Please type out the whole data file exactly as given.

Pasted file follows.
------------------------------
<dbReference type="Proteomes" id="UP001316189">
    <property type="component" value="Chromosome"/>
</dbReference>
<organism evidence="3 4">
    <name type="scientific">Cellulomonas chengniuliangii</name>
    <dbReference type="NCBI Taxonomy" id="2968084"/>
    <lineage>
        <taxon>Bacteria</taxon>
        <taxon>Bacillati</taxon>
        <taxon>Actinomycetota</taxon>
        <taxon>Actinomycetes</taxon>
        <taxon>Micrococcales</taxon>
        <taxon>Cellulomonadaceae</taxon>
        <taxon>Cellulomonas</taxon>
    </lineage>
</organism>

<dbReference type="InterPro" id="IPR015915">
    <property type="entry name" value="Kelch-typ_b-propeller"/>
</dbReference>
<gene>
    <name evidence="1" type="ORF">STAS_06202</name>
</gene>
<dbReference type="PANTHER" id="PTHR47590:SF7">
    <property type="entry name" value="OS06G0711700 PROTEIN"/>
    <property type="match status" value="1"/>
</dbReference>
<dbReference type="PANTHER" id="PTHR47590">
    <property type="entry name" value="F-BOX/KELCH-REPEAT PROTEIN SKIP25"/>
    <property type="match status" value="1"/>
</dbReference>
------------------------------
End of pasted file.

<dbReference type="Proteomes" id="UP001316189">
    <property type="component" value="Chromosome"/>
</dbReference>
<organism evidence="3 4">
    <name type="scientific">Cellulomonas chengniuliangii</name>
    <dbReference type="NCBI Taxonomy" id="2968084"/>
    <lineage>
        <taxon>Bacteria</taxon>
        <taxon>Bacillati</taxon>
        <taxon>Actinomycetota</taxon>
        <taxon>Actinomycetes</taxon>
        <taxon>Micrococcales</taxon>
        <taxon>Cellulomonadaceae</taxon>
        <taxon>Cellulomonas</taxon>
    </lineage>
</organism>

<dbReference type="InterPro" id="IPR015915">
    <property type="entry name" value="Kelch-typ_b-propeller"/>
</dbReference>
<gene>
    <name evidence="1" type="ORF">STAS_06202</name>
</gene>
<dbReference type="PANTHER" id="PTHR47590:SF7">
    <property type="entry name" value="OS06G0711700 PROTEIN"/>
    <property type="match status" value="1"/>
</dbReference>
<dbReference type="PANTHER" id="PTHR47590">
    <property type="entry name" value="F-BOX/KELCH-REPEAT PROTEIN SKIP25"/>
    <property type="match status" value="1"/>
</dbReference>